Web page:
Say, for example, you're going to localize an Android app. That requires a lot of preliminary work from the Android development team. You should first ensure developers add this work to their objectives for the quarter and that this objective is shared with the localization team. However, you will still have different key results.

For example, the developer team should commit to making 100% of the app text strings localizable, which means they can be exported for translation. Localization managers are assigned the task of translating and checking these strings. The easiest way to implement it in Wrike is to create a folder with objectives as tasks and key results as their subtasks, each with different assignees. Including OKRs along with collateral projects and tasks in Wrike provides visibility on work progress for both teams.

To implement the localization workflow,you need to choose (at least) two digital tools that help manage people and content respectively: a work management system and a translation management system.

Structure the Work

You need work management software powerful enough to serve as a project management tool, a collaboration service, a team task tracker, and a workflow constructor. Because we work in Wrike and already use the tool internally, it was simply a matter of inviting external contractors into our workspace as collaborators.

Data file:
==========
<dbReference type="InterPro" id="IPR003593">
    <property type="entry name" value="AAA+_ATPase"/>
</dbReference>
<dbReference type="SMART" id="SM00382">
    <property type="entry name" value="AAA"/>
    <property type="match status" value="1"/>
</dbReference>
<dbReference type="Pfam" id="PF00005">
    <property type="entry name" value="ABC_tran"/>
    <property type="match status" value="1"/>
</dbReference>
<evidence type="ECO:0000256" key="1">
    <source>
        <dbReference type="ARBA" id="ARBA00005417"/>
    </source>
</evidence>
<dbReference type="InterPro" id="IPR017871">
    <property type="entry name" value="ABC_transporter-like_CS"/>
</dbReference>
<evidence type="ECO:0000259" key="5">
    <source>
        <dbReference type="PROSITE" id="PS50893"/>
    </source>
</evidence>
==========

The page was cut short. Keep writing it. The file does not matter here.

The work management system should be flexible enough to fit how you work, not the other way around. And it should align to how you launch new products/projects in the company. Every localization project can be broken down into tasks for localization managers, developers, designers, and other teams so they can take their respective tasks and insert them into their workflows.


On a daily basis, the Wrike localization team has to deal with a list of tasks sorted by status, due date, or assignee. Folders and projects act like tags, so a task can be in several folders simultaneously. We don’t need to dig into hundreds of folders created by other teams. We can keep our tasks in our folder and structure them for our own needs. Viewing all localization tasks in a big project saves a lot of time. Some product releases contain tasks from and for product, marketing, email, and documentation teams. They’re initially created by different teams in different folders, but we can aggregate them.


Plus, we keep ourselves armed with the latest Wrike features for localization. We created a regular request form that other teams can use to ask for translation (e.g., interface localization) with mandatory and optional fields including source texts, context, deadline, etc. As a result, we get a single task with all the data necessary, so no back-and-forth chat messages are required. In case there are any questions, a teammate can leave a comment on the task — the assigned manager will get a notification in their browser or by email and answer right there.